Respectfully, I disagree. Astro is in our Fourth Judicial Circuit and our Court of Appeals has held as enforceable a Confidentiality Agreement and Covenant not to Compete. In fact one year, while I had my private security business we had to get an emergency injunction in federal court to enforce the agreement when someone wanted to go to the Washington Post to blab some corporate secrets of someone we were protecting. The court not only enforced the order, but made him pay 15,000.00 in attorneys fees for violating the agreement. That hearing occurred in Alexandria, Virginia. The court narrowed in on the fact that our agreement was not overly restrictive so much so that it would prevent someone from working in a particular industry but served a valid business need in protecting confidential matters such as customer and pricing lists, employee hiring practices, confidential communications, "common interest communications with employees" and such. The court also indicated that we had a finite time frame upon which the employee/contractor could not solicit our existing customers (2 years) and as such was reasonable. It cost us $2500.00 to have the law firm prepare the document.
"It cost us $2500.00 to have the law firm prepare the document." Which is probably what the OP made in income last year, before expenses. Spending that much to protect his market would not be worth it. Finding new outlets in the vacinity of Suffolk, VA would be easier and less costly than going to Court.
Lawyer here. Non-compete clauses are enforced differently in different states. In Ohio, they are readily enforced by the courts--including ones that require the breaching party to pay the others' attorney fees. That will act as quite a deterrent. In other states, they are not enforced at all as a matter of public policy.
But most states are also signatories to the Uniform Trade Secrets Act. Depending on how your state enforces it, this may provide serious deterrents to a beekeeper who is using your trade secrets against you. And it doesn't require a contract or agreement.
That said, Astro, if you are volunteering and teaching clinics but you don't like teaching would-be competitors stop. I guest lecture at law schools and one day one of those kids might take me down in court, but educating those coming up behind us seems to me to be a necessary and important part of the human experience. If Socrates hadn't shade his wisdom, we wouldn't have had Plato. If Plato hadn't shared his, we wouldn't have had Aristotle. And so on and so on.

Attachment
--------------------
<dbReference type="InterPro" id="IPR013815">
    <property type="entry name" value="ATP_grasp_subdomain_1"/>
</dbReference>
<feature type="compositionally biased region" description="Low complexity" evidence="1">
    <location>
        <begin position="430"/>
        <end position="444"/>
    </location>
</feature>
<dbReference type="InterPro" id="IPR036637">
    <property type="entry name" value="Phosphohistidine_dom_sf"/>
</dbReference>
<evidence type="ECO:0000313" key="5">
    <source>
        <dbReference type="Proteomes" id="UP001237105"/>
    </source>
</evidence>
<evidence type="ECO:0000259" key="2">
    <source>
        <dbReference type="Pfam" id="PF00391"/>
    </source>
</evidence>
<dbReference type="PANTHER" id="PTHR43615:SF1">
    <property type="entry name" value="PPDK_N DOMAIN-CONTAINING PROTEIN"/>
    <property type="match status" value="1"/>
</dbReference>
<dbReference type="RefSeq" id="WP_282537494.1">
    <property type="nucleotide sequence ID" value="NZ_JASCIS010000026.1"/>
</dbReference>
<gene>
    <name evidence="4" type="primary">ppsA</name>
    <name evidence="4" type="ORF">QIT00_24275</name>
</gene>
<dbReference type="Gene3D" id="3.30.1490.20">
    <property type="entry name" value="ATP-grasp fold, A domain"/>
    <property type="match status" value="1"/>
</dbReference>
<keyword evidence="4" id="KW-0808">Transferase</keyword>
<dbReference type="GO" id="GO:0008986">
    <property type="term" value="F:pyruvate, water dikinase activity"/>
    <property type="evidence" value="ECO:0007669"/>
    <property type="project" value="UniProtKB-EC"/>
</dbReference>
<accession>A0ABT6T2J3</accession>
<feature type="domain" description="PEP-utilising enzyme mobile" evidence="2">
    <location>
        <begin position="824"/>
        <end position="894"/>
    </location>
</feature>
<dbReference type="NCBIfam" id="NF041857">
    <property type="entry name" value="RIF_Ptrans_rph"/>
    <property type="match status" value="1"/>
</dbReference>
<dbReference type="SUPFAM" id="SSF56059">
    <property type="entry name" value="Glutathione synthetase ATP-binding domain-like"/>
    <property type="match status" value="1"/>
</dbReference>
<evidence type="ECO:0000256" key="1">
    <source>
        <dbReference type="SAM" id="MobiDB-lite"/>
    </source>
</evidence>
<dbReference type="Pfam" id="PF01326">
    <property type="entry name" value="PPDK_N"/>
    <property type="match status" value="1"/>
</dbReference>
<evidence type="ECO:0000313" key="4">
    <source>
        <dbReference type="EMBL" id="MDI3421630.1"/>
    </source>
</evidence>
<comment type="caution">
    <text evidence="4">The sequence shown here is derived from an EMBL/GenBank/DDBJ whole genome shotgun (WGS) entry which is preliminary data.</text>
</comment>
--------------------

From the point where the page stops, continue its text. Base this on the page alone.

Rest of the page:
Also, as a final thought, consider the plight of poor Rev Langstroth. He developed something so revolutionary yet simple that it was immediately copied the world-round. And then he promptly spent himself into the poor house trying to enforce his patents. A wiser course, perhaps, would have been to keep the modest money he made out of his lawyers' pockets and revel in the knowledge that he made his beloved hobby and the world a little bit better.
Dr. Dyce and the Cornell Creamed Honey Patent.
As an instructer what do you really give someone? Knowledge? Knowledge is freely available today. Secret knowledge? There are 2 kinds of secrets - those that are only known by 1 person, and those that are gonna get out. I sure don't know any beekeeping secrets.
Those people who had the motivation, and took your instruction and ran with it, and actually made something with it would have probably done it without you. Just like you probably did when you were learning.
I agree that it's disrespectful to prey on your mentor, and I would not be happy about it either. But it's not worth becoming cynical in my opinion - it's just how it is.
You could look at the competition as the motivation to innovate, or keep your operation lean and mean in order to keep ahead of the people that you teach, and others. Not all competition is bad.
First thanks for providing details on legal issues.
Whether to stop sharing beekeeping knowledge was in part one of the things I was attempting to get from this exchange. I plan to continue to share at least some of my experience, I'm on the fence as to what will be free exchange. BTW, I'm also an adjunct professor at a local university where I teach engineering. So, yes, I do appreciate the need to convey knowledge and the value that it has for our society. However, understanding complex engineering texts and presenting it to students is different (at least to me) than Ford inviting GM engineers into their R&D labs to share all the techniques and procedures. This is why I really don't have issues with teaching basic beekeeping biology, pests and diseases, etc. When it comes to inviting students into my bee yards and spending a day (or more) sharing all the details of my operation, then that's were it gets a bit more dicey. I do believe that details in beekeeping matter, how and when you do things matters - a lot at times. There are an enormous number of things that can be tweaked to increase yields. Can these be learned by all, sure, but it takes time. Like the old saying "Time is money".
I guess this all makes me a cynical mean old man...
Yes, if Mark is only netting $2500 on 60 of his colonies, then perhaps he needs to stop by Suffolk on one of his trips and become one of my students...